The small flowers and swirls on the woman’s head scarf are unusually bright. She sits in front of me at church, and the colors stand out against the low white ceiling. I’ve seen those colors many times this month. Hanging on clotheslines and on teapots at the bazaar and on posters and vases and doors- vibrant colors that seem to contrast with reality.

On Sundays, we gather in a fairly large room of a small house, where a wall was taken down to put in some benches and chairs and form a type of worship hall. If you come as a one-time visitor, it just looks like another group of people that have come together to worship Christ. But if you come as a one-time visitor, you won’t know or hear or learn things, things that will stir your soul.

You won’t know that the man that is preaching is an ex-criminal who devoted his life to picking up people that have no hope or future, people that the government chooses to ignore as they live outside and find relief in drugs and alcohol. You won’t know that most of the women live without their husbands; husbands who’ve exchanged their families for jobs and ladies in higher-paying countries. You won’t know that the man that sings his heart out as he strums the guitar spent most of his life behinds bars until the Lord found him there, and the praise coming from his lips is the only way he knows how to thank Him. And the other preacher, in quiet conversation tells you that because of his love for Christ, he wouldn’t give a second thought to dying for him, and he’s been in situations close to it already. You won’t hear about the teens that have to run from angry parents at home, seeking rest and understanding in fellowship with their new family. And the woman who’s been a second wife twice, and can’t afford to rent an apartment for herself and her six kids because of wrong people and wrong choices. And the parent-less children and the lonely old lady and all the others; and we worship and sing and pray together to the One that still creates beauty from ashes.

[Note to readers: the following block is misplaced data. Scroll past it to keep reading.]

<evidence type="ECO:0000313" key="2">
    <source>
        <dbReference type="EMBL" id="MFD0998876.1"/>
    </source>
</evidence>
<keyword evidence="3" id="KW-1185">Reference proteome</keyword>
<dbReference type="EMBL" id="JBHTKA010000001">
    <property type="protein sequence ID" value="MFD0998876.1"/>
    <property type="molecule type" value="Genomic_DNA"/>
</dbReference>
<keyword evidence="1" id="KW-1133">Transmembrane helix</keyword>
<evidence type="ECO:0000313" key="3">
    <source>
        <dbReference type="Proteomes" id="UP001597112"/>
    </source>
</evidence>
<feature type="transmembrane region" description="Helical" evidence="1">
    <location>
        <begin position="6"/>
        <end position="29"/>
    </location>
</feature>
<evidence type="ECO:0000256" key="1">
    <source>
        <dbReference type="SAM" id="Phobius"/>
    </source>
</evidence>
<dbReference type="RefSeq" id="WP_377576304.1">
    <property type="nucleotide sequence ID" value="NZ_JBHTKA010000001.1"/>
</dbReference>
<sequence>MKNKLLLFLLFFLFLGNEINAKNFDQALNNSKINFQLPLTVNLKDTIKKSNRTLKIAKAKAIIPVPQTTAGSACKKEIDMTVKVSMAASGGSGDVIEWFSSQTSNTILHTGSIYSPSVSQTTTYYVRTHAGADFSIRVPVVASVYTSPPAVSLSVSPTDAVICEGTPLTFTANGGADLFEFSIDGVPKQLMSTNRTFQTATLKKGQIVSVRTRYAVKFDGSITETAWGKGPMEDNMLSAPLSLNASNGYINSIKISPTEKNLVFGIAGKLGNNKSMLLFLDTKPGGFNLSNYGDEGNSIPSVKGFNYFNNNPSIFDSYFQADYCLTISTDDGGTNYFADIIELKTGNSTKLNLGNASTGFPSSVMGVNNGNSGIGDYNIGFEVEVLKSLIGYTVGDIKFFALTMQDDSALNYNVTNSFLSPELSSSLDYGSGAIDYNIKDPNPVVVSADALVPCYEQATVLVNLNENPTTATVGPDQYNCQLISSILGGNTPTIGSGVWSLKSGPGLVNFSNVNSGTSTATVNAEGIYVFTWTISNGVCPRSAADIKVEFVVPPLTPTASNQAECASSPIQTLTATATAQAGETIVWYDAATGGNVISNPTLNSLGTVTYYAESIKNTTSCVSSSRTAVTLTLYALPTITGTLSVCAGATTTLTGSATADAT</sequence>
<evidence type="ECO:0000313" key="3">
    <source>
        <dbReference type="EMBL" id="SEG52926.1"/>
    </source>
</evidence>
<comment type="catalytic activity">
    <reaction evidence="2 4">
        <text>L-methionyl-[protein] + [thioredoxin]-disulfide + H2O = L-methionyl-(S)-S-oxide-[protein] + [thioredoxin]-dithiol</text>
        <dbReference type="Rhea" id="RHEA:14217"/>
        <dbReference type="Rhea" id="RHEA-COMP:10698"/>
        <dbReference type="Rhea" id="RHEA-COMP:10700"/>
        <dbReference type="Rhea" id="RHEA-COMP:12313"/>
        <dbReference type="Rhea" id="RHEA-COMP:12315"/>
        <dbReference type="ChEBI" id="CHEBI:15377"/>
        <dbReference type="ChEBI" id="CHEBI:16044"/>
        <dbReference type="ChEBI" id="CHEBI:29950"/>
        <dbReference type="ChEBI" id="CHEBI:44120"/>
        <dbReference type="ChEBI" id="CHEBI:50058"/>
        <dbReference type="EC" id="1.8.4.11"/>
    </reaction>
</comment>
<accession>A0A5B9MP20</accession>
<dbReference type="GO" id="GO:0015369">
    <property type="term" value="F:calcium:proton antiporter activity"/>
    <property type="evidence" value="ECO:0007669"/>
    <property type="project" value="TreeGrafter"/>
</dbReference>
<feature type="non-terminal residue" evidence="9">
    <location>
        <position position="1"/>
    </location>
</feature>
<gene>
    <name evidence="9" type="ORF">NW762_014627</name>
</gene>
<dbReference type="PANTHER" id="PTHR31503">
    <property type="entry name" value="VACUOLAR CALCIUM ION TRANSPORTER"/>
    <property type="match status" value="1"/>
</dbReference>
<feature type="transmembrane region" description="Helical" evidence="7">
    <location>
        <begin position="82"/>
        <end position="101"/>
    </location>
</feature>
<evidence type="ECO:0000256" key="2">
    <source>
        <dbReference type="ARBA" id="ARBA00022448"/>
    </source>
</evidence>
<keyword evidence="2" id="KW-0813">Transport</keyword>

And some of them, they sleep on hard mattresses and pillows and altogether in one room, around a small heater that barely warms them. But those cold rooms, they hold warm, serving hearts of people with a dark past and a bright future.

And it starts to make sense when I think of the colors around me, the colors that stand in contrast to the dirt and the mud that reflects the deep poverty and aching hearts of the Tajik people.

Because here, under one roof, I see colors in their souls. A tapestry of dark hearts turned to white. Vibrant reds and greens and yellows, life painted over black. A masterpiece only one Painter can accomplish.

Vessels that seemed to be of no use molded into beautiful souls that are fulfilling their purpose.

The wisest of men once noted this truth. “He has made everything beautiful in its time.” Ecclesiastes 3:11

Everything. Beautiful.

He still creates beauty from ashes.


0 notes + Add comment